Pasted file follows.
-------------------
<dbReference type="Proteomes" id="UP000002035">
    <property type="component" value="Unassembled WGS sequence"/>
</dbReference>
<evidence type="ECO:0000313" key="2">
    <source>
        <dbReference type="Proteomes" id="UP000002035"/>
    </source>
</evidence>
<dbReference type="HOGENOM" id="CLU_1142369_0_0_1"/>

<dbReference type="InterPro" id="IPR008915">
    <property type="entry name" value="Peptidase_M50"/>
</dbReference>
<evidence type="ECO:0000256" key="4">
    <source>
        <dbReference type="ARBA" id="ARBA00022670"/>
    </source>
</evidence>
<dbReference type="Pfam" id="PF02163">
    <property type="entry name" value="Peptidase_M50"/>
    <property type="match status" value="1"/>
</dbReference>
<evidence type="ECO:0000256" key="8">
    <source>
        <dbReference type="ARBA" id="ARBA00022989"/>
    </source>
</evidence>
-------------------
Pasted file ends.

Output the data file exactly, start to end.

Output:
<dbReference type="Proteomes" id="UP000002035">
    <property type="component" value="Unassembled WGS sequence"/>
</dbReference>
<evidence type="ECO:0000313" key="2">
    <source>
        <dbReference type="Proteomes" id="UP000002035"/>
    </source>
</evidence>
<dbReference type="HOGENOM" id="CLU_1142369_0_0_1"/>

<dbReference type="InterPro" id="IPR008915">
    <property type="entry name" value="Peptidase_M50"/>
</dbReference>
<evidence type="ECO:0000256" key="4">
    <source>
        <dbReference type="ARBA" id="ARBA00022670"/>
    </source>
</evidence>
<dbReference type="Pfam" id="PF02163">
    <property type="entry name" value="Peptidase_M50"/>
    <property type="match status" value="1"/>
</dbReference>
<evidence type="ECO:0000256" key="8">
    <source>
        <dbReference type="ARBA" id="ARBA00022989"/>
    </source>
</evidence>